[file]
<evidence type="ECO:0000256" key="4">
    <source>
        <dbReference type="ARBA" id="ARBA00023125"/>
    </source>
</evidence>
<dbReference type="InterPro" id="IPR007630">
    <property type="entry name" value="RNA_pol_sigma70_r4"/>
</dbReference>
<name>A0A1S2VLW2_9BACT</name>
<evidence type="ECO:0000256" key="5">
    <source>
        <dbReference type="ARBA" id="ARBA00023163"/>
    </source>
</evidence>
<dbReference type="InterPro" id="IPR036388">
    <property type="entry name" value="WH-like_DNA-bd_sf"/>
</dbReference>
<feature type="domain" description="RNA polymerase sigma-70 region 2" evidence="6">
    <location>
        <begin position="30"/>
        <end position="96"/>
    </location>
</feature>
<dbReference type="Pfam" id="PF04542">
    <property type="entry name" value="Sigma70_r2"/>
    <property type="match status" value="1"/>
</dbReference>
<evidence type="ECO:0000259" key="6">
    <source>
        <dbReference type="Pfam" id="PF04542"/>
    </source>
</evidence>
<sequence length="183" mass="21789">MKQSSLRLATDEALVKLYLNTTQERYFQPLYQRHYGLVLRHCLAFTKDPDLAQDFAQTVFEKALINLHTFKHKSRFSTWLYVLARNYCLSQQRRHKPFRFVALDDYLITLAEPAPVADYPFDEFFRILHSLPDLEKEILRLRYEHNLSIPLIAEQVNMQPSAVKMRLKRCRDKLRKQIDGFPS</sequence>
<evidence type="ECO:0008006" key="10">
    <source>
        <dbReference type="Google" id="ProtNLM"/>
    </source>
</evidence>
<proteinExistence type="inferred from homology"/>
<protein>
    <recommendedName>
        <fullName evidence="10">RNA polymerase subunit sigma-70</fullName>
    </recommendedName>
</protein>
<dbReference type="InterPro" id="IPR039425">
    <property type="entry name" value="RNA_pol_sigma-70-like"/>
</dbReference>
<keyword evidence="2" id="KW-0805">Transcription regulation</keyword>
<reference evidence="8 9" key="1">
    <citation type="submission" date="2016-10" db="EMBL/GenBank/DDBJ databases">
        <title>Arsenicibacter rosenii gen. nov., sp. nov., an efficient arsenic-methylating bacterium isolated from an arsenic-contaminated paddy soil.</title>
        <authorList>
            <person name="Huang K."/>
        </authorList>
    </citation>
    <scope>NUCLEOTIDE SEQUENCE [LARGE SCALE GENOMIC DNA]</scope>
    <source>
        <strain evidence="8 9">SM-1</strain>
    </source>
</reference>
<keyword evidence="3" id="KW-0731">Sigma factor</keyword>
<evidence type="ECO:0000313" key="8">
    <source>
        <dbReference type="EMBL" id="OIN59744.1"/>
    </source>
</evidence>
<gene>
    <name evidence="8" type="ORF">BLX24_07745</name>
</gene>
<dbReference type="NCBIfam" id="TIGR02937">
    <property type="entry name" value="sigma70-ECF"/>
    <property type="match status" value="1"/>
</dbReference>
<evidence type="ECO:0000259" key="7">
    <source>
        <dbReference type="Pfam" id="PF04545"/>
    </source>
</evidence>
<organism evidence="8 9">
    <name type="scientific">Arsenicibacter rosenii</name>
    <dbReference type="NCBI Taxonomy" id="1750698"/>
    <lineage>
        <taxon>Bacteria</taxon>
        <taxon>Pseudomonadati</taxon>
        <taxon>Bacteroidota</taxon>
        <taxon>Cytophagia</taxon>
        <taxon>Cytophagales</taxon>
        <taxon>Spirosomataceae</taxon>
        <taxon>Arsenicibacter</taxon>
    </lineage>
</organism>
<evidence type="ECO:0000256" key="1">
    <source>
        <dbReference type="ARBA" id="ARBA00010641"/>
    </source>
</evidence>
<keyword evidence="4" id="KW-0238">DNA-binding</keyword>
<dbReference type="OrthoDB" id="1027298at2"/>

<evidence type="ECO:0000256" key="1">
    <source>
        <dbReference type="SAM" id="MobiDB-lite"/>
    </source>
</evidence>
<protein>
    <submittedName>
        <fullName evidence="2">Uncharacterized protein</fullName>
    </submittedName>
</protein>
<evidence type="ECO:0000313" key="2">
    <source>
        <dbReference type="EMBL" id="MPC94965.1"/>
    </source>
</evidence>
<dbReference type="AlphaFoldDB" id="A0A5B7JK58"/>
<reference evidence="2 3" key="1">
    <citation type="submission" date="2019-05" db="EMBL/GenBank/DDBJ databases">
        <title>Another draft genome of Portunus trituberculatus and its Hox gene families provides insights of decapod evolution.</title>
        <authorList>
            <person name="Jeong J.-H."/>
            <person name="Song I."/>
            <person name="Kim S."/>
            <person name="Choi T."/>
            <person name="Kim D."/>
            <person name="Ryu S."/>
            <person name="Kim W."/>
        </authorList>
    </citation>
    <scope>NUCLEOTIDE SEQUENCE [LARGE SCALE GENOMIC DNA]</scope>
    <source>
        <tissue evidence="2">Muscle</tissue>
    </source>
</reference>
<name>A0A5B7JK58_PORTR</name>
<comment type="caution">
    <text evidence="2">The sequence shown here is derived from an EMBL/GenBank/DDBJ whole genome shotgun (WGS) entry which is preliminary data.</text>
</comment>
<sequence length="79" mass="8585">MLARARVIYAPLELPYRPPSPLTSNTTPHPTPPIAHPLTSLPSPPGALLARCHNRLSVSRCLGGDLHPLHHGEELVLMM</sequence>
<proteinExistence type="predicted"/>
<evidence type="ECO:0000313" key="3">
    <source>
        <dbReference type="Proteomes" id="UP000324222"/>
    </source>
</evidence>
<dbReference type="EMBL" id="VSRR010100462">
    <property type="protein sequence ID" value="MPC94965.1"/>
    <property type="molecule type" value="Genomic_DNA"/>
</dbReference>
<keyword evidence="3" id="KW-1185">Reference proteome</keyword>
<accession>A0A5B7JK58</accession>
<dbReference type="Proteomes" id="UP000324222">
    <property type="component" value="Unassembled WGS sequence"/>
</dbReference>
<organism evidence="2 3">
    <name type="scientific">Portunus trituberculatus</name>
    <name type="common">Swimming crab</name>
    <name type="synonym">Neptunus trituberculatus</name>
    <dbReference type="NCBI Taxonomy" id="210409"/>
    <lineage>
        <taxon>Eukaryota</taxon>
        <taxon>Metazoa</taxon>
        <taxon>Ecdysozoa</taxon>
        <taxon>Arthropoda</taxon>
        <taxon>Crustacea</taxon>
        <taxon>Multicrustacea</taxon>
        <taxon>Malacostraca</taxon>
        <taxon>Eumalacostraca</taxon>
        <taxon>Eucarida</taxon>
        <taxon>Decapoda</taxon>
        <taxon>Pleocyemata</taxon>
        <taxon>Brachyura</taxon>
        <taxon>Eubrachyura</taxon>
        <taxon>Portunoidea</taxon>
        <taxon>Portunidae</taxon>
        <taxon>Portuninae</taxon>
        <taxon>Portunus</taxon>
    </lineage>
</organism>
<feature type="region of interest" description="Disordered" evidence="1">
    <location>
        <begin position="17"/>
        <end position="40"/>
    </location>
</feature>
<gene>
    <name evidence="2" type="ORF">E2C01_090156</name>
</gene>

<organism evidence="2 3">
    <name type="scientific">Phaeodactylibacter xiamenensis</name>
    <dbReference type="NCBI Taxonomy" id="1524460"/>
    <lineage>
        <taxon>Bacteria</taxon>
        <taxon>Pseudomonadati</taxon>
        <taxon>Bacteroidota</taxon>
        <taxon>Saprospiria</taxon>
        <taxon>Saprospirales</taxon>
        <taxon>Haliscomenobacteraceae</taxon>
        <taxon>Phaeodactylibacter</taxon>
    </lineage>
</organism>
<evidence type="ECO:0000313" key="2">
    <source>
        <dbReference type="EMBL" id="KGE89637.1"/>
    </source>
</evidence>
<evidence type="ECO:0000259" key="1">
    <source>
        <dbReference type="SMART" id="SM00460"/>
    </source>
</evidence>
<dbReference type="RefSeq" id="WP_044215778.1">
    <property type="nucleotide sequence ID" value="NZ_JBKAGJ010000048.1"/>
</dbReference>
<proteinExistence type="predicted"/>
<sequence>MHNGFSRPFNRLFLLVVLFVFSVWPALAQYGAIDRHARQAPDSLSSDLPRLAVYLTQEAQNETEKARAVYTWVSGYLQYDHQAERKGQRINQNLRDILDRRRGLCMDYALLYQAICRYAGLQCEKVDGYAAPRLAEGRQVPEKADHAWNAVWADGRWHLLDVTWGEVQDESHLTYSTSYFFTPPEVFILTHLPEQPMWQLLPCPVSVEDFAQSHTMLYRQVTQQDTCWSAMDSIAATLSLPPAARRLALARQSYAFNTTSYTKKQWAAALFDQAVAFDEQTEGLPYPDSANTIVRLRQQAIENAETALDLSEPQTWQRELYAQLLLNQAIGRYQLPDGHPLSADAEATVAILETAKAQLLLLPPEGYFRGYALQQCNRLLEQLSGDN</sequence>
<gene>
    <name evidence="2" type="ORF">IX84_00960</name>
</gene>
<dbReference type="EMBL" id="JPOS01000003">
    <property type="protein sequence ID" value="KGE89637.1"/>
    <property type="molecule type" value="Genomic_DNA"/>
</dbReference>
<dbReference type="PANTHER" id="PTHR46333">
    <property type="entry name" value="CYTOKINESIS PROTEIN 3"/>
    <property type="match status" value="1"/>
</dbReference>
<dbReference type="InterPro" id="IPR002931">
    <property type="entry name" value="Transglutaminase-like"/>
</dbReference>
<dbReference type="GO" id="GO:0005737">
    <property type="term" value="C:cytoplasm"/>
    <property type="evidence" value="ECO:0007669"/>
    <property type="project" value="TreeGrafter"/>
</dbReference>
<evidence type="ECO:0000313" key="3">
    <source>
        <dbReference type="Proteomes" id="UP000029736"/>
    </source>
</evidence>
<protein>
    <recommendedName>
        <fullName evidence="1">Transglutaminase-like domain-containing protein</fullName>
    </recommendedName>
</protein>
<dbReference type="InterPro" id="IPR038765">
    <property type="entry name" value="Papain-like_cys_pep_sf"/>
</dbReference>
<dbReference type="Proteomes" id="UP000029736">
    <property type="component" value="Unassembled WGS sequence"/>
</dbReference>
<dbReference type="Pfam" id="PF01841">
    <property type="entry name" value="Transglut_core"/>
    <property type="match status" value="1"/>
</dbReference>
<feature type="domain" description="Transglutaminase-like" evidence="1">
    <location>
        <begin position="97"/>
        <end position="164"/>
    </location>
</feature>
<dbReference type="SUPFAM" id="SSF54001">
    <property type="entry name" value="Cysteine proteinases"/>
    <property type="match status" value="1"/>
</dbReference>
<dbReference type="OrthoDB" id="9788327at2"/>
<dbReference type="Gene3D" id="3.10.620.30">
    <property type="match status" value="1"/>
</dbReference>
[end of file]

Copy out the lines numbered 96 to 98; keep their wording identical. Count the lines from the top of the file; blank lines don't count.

</evidence>
<keyword evidence="4" id="KW-0238">DNA-binding</keyword>
<dbReference type="OrthoDB" id="1027298at2"/>